Additionally, just like you when your friends ask, “What’s everyone in the mood to eat?” and you always suggest “Burgers!”, coders have their strong preferences as well. “Realize that if you approach any developer, they are likely to steer you towards the technology that they are most comfortable with,” advises Raymond. “A .NET developer is likely to steer you toward .NET technologies, a Ruby on Rails developer is likely to steer you towards Rails, etc…”

We can make either argument that it’s a good thing or it’s a bad thing to just let the developer decide which language is best to develop your project in. Holding your ground that you can only code the site in Perl because your best friend’s cousin said “Perl is the best coding language ever!!”, can end up unnecessarily restricting you into a really shallow pool of potential developers in case you need to make additional hires or your primary developer quits.

On the opposite end, the reverse of that problem is also true. You completely leave it up to your developer to choose, and they end up choosing to build your app in an obscure coding language because it is what they are most comfortable with. Again, you can be left with very few potential candidates to replace them or add to your team if they choose a very uncommon coding language.

In general, Raymond suggests, “Be wary of developers who try to push a technology on you without first fully understanding your particular requirements. Be aware of the buzz words, however, the best developers can explain the technologies without getting too buzzy. A great developer will also research and make a good case for any particular technologies proposed. A good developer will take into account future considerations, scalability requirements, and limitations of the proposed technologies.”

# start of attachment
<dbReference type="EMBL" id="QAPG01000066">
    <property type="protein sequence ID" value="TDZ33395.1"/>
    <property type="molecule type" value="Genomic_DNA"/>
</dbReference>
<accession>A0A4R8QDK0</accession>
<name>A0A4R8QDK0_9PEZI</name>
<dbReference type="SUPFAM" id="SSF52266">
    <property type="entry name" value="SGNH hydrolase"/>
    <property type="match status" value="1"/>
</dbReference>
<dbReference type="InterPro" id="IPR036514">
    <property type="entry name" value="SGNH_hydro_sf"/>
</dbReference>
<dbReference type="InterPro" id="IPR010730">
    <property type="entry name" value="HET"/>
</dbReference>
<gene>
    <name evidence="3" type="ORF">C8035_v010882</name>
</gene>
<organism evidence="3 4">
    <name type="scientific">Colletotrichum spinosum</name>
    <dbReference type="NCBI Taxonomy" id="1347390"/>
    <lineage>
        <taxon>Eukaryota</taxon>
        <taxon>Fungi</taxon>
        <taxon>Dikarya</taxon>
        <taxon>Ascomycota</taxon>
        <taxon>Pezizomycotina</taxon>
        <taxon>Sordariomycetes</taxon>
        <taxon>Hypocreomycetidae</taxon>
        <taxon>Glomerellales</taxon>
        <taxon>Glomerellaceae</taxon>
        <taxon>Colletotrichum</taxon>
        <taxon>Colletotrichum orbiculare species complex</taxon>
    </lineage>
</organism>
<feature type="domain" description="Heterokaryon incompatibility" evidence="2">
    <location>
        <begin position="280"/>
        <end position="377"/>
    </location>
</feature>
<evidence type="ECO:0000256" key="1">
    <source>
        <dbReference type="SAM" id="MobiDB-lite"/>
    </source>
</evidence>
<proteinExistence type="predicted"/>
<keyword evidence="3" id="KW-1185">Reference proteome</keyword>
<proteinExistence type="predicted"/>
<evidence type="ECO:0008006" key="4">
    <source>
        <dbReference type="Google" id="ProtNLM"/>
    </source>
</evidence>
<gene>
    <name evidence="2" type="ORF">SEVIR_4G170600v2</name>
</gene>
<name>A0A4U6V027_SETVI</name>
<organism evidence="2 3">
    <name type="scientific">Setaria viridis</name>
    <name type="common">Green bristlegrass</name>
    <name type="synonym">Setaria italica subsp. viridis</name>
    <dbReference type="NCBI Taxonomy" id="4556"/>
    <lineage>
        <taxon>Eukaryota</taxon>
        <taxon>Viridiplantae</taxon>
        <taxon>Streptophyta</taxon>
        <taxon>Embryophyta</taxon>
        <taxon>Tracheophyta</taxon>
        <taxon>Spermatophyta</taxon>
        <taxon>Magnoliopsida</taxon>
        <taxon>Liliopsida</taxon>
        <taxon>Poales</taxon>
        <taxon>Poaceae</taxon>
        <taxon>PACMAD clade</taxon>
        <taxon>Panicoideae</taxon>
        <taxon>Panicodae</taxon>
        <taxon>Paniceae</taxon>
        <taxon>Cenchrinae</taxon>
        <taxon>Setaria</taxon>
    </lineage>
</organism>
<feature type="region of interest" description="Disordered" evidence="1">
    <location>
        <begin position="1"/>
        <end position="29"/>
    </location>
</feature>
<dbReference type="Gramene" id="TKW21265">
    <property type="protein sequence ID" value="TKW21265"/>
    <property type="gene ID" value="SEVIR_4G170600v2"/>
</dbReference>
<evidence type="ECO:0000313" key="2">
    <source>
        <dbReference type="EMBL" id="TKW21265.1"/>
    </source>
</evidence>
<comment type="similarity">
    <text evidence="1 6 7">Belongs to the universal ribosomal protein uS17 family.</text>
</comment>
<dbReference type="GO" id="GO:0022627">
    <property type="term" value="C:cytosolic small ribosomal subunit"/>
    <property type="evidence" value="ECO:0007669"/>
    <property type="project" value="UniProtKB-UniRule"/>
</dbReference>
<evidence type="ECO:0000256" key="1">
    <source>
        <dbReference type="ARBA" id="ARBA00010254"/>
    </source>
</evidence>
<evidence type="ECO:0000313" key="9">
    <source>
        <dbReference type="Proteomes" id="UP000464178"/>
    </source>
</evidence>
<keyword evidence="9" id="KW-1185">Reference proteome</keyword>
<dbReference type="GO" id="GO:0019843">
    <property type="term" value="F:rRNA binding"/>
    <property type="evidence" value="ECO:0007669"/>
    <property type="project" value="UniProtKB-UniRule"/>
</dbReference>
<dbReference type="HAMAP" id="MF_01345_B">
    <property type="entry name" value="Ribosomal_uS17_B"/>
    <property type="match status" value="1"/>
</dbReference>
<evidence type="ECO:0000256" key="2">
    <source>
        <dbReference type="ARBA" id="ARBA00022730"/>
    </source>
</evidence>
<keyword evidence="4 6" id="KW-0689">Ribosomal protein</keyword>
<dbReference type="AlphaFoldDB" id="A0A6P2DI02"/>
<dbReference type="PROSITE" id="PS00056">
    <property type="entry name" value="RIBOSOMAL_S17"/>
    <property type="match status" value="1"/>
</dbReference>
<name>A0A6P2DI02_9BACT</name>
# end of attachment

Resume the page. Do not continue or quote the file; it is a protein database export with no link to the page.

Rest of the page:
At the end of the day, however, Griffin believes that, “If someone has the chops to be in a start-up, you should verify they can actually get things done & shipped, not wax & wane forever on the benefits of Rails over PHP.  Startups live and die more by customer development and less by technical achievement.  You need a developer who understands that the world is a bit gray and sometimes you just need to get it done.”

3. Let’s find your developer.

Once you’re ready to tell someone other than your mom, your best friend and your dog, you’ll need to both find someone who has the skills to help you get your idea off the ground and then convince them that your idea is a winner.  “Good developers are very approachable, although they may be very busy.” -Raymond Reinhardt

When you do feel as though it’s an appropriate time to bring up your idea, Dave suggests you, “Practice an elevator pitch that focuses on how your software will make an impact. And then unpractice the pitch so you sound authentic when you’re talking to a developer.”

There are hundreds of how-to articles across the web on pulling together a great elevator pitch, but for this particular audience, Joe Stump, Co-Founder and CTO of GeoSimple writes, “Great engineers generally seek out two things when looking for new employment: interesting problems and awesome people. If your start-up is “like Twitter plus blah”, you’re not likely going to be able to recruit top engineers.”  A great elevator pitch is important, but not as not as important as the problem you’re trying to solve.  “The best developers are artists and live to create masterpieces that they are proud of even if only their peers understand why what they have developed is a masterpiece. Inspire them and they will come out of the woodwork.” Raymond Reinhardt

When it comes to the age old question of intellectual property, “Do not make them sign an NDA – that’s a complete turn off especially if all you have is an idea,” advises Pek Pongpaet, creator of ShelfLuv and VP of Product at SpotOn.  “Tell them everything – they aren’t going to steal your idea. They are too busy working on their own ideas.”